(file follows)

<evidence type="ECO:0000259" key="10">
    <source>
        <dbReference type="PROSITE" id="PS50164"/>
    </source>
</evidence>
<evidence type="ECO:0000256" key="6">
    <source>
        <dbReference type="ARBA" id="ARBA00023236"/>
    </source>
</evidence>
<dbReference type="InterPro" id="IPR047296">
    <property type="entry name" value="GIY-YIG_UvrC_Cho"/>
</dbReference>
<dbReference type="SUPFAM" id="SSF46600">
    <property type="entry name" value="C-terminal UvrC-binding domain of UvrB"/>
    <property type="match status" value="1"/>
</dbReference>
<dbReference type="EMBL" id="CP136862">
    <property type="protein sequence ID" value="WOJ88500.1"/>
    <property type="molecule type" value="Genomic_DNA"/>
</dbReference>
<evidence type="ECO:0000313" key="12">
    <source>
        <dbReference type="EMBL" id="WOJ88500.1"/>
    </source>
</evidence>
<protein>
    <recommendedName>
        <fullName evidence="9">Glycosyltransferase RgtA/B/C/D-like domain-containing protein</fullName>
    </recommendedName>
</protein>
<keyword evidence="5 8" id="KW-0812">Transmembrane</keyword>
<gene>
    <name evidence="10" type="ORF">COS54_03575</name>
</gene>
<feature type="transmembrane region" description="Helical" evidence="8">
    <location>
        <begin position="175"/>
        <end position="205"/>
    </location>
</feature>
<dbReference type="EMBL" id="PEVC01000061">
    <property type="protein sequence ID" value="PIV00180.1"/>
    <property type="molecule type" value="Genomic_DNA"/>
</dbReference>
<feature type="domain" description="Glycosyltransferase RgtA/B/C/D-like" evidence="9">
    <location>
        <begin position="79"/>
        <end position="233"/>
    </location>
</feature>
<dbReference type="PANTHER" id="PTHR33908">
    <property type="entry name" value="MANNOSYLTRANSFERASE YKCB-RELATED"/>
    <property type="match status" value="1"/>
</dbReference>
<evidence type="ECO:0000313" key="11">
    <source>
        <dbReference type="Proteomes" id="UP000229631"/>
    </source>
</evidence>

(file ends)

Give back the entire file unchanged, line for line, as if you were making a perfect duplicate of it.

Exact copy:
<evidence type="ECO:0000259" key="10">
    <source>
        <dbReference type="PROSITE" id="PS50164"/>
    </source>
</evidence>
<evidence type="ECO:0000256" key="6">
    <source>
        <dbReference type="ARBA" id="ARBA00023236"/>
    </source>
</evidence>
<dbReference type="InterPro" id="IPR047296">
    <property type="entry name" value="GIY-YIG_UvrC_Cho"/>
</dbReference>
<dbReference type="SUPFAM" id="SSF46600">
    <property type="entry name" value="C-terminal UvrC-binding domain of UvrB"/>
    <property type="match status" value="1"/>
</dbReference>
<dbReference type="EMBL" id="CP136862">
    <property type="protein sequence ID" value="WOJ88500.1"/>
    <property type="molecule type" value="Genomic_DNA"/>
</dbReference>
<evidence type="ECO:0000313" key="12">
    <source>
        <dbReference type="EMBL" id="WOJ88500.1"/>
    </source>
</evidence>
<protein>
    <recommendedName>
        <fullName evidence="9">Glycosyltransferase RgtA/B/C/D-like domain-containing protein</fullName>
    </recommendedName>
</protein>
<keyword evidence="5 8" id="KW-0812">Transmembrane</keyword>
<gene>
    <name evidence="10" type="ORF">COS54_03575</name>
</gene>
<feature type="transmembrane region" description="Helical" evidence="8">
    <location>
        <begin position="175"/>
        <end position="205"/>
    </location>
</feature>
<dbReference type="EMBL" id="PEVC01000061">
    <property type="protein sequence ID" value="PIV00180.1"/>
    <property type="molecule type" value="Genomic_DNA"/>
</dbReference>
<feature type="domain" description="Glycosyltransferase RgtA/B/C/D-like" evidence="9">
    <location>
        <begin position="79"/>
        <end position="233"/>
    </location>
</feature>
<dbReference type="PANTHER" id="PTHR33908">
    <property type="entry name" value="MANNOSYLTRANSFERASE YKCB-RELATED"/>
    <property type="match status" value="1"/>
</dbReference>
<evidence type="ECO:0000313" key="11">
    <source>
        <dbReference type="Proteomes" id="UP000229631"/>
    </source>
</evidence>